Dan Rawlings produces unique contemporary art that explores the juxtaposition of industrial production, heavy industry, and the natural environment. With the most delicate hand, Dan Rawlings carves intricate foliage motifs into his own hand-painted vintage-style road signs using a plasma cutter. Rawlings is a self-taught artist who is never afraid to push his experimental style, carving huge installations featuring grain silos, aircraft, tanker trucks, and vans. Rawlings presents a complex relationship with nature in his work, hinting that the greed of oil companies and our addiction to fossil fuels will have consequences. Rawlings also provides a way out, expressing nature's ability to thrive and heal once we have allowed life to return.
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Dan Rawlings is a contemporary British artist known for his large-scale installations and intricate plasma-cut metal works. A sympathy for discarded objects and an admiration for nature’s resilience inspire him to create visions of a future where man’s impact on the world is slowly reclaimed by nature.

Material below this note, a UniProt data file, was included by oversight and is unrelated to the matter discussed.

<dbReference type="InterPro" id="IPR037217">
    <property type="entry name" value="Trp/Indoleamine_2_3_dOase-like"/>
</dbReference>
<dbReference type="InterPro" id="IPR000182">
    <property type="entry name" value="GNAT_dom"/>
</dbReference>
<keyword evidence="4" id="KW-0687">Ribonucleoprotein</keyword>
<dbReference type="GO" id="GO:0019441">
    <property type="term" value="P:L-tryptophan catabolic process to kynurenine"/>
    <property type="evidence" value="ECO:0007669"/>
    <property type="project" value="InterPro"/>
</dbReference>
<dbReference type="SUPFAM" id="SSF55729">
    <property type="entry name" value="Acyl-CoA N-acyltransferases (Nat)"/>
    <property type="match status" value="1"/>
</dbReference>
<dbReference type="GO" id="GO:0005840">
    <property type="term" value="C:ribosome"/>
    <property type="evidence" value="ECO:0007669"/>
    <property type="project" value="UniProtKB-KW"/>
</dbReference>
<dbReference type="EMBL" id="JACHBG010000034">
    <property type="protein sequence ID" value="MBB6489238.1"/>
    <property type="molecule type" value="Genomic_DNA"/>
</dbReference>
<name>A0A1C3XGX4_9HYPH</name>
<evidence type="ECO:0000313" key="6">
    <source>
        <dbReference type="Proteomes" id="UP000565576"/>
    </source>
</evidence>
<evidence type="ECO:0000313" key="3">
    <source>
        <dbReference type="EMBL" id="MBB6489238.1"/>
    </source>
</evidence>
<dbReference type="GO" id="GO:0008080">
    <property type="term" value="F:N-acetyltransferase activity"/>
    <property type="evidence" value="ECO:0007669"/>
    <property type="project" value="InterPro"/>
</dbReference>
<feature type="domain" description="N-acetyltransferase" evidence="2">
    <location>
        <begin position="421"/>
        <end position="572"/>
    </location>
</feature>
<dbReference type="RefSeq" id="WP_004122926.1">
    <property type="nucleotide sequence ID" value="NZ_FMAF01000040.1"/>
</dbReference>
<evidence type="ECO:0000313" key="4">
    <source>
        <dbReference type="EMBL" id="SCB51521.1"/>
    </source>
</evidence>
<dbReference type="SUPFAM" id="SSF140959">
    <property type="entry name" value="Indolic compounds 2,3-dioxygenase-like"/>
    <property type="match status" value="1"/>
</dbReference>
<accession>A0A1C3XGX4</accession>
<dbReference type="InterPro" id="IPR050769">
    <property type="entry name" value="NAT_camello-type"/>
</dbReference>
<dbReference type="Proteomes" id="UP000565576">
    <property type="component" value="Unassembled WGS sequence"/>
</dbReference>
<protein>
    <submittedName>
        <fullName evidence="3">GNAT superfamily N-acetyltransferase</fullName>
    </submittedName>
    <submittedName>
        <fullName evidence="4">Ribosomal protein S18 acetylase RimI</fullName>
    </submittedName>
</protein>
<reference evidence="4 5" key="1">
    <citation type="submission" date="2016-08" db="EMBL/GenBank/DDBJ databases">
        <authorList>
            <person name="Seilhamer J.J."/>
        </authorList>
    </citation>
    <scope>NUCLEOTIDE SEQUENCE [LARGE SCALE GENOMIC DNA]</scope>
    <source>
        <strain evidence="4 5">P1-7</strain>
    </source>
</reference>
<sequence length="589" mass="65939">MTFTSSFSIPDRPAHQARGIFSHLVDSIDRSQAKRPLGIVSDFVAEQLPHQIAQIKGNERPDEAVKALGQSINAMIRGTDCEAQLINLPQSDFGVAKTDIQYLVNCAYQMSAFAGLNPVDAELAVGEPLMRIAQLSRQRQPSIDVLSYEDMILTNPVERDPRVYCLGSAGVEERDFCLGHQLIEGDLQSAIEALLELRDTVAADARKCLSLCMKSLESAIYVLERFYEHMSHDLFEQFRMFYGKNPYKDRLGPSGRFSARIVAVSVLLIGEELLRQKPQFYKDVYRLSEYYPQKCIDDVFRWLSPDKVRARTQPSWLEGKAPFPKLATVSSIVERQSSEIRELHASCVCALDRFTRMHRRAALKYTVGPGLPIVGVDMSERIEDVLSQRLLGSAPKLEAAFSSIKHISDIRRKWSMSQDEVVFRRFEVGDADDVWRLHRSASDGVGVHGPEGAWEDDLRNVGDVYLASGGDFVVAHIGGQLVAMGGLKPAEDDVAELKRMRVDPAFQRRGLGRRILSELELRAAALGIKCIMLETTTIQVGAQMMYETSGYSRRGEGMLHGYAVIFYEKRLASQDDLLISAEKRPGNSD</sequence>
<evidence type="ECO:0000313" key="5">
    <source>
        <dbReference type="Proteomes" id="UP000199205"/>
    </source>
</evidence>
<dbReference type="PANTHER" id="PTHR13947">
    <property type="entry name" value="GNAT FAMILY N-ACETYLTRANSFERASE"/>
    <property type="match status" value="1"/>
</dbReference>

Notable recent projects include: Future Returns, a plasma-cut reclaimed oil tanker housed inside a 19th century church in Lincolnshire's 20-21 Art centre, and Short Haul, an elaborately hand cut light aircraft shown at the Urban Nation Museum in Berlin during the 2019 Biennale.
His work has been exhibited at venues in London, Paris and Los Angeles, as well as at the legendary Glastonbury music festival and The Chelsea Flower Show.
You have said that as a child, you were fascinated by people making things. What is the first thing you remember making?
When I was young, I was surrounded by creative people. The first thing I remember making and having a feeling of achieving something was rebuilding a car engine with my grandma - as mad as that sounds. She was amazing. She was a photographer and actually, before the engine, I was doing cyanotype and salt printing with her. But, when I was twelve or thirteen, we rebuilt this really old engine together and I remember it being a weird victory - we had taken an engine apart, put it back together, and it worked. It was kind of spectacular...read the full interview.